While many species of rock wallaby in Australia are threatened by continuous land development, Petrogale brachyotis' natural island populations on the northern coast of Australia help to preserve its population. Petrogale brachyotis is considered abundant, but is thought to be extinct in the extreme western portion of its range (Groves & Ride, 1984).
Jesse Null (author), St. Lawrence University, Erika Barthelmess (editor), St. Lawrence University.
Living in Australia, New Zealand, Tasmania, New Guinea and associated islands.
having body symmetry such that the animal can be divided in one plane into two mirror-image halves. Animals with bilateral symmetry have dorsal and ventral sides, as well as anterior and posterior ends. Synapomorphy of the Bilateria.
uses smells or other chemicals to communicate
in deserts low (less than 30 cm per year) and unpredictable rainfall results in landscapes dominated by plants and animals adapted to aridity. Vegetation is typically sparse, though spectacular blooms may occur following rain. Deserts can be cold or warm and daily temperates typically fluctuate. In dune areas vegetation is also sparse and conditions are dry. This is because sand does not hold water well so little is available to plants. In dunes near seas and oceans this is compounded by the influence of salt in the air and soil. Salt limits the ability of plants to take up water through their roots.
animals that use metabolically generated heat to regulate body temperature independently of ambient temperature. Endothermy is a synapomorphy of the Mammalia, although it may have arisen in a (now extinct) synapsid ancestor; the fossil record does not distinguish these possibilities. Convergent in birds.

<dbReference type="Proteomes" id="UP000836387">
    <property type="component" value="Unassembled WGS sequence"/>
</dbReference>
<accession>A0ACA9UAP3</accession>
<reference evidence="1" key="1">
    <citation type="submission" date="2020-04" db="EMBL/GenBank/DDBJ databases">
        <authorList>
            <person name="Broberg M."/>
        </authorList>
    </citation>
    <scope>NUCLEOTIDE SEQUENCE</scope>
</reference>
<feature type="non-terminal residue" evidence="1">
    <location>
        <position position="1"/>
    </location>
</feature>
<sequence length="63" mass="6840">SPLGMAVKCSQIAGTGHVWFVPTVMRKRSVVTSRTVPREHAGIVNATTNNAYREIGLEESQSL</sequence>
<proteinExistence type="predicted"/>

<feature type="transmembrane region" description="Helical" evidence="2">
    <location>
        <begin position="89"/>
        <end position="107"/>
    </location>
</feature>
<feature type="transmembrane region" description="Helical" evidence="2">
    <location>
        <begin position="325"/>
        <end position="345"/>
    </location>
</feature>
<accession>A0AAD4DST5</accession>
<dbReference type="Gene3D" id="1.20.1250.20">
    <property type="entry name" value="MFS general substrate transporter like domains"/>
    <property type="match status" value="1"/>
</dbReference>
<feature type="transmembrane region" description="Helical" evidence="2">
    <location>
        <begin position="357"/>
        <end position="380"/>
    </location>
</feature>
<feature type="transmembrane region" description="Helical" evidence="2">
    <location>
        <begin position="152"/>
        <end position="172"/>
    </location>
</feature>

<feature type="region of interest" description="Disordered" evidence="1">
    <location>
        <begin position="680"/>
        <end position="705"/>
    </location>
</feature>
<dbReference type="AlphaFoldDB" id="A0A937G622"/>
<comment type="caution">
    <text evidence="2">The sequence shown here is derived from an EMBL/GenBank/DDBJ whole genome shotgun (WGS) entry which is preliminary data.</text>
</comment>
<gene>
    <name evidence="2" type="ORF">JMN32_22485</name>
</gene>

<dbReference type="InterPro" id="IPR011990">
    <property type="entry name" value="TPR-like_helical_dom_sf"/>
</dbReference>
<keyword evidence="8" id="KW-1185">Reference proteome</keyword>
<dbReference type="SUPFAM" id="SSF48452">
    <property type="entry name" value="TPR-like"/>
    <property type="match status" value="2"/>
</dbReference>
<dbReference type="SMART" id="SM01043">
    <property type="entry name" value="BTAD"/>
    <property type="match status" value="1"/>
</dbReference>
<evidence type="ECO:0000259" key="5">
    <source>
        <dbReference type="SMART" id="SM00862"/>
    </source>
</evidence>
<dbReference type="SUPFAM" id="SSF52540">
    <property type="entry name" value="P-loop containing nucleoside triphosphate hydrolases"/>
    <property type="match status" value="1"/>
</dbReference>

having the capacity to move from one place to another.
the area in which the animal is naturally found, the region in which it is endemic.
reproduction that includes combining the genetic contribution of two individuals, a male and a female
uses touch to communicate
A terrestrial biome. Savannas are grasslands with scattered individual trees that do not form a closed canopy. Extensive savannas are found in parts of subtropical and tropical Africa and South America, and in Australia.
A grassland with scattered trees or scattered clumps of trees, a type of community intermediate between grassland and forest. See also Tropical savanna and grassland biome.
A terrestrial biome found in temperate latitudes (>23.5° N or S latitude). Vegetation is made up mostly of grasses, the height and species diversity of which depend largely on the amount of moisture available. Fire and grazing are important in the long-term maintenance of grasslands.
Groves, R., W. Ride. 1984. Species at Risk: Research in Australia. Canberra: Australia Academy of Science.
Nowak, R. 1999. Walker's Mammals of the World. Baltimore: Johns Hopkins University Press.
Strahan, R. 1995. The Mammals of Australia. Singapore: Imago Productions.
Taylor, M. 1984. The Oxford Guide to Mammals of Australia. Melbourne: Oxford University Press.
Wilson, D., D. Reeder. 1993. Mammalian Species of the World: a Taxonomic and Geographic Reference. Washington: Smithsonian Institution Press.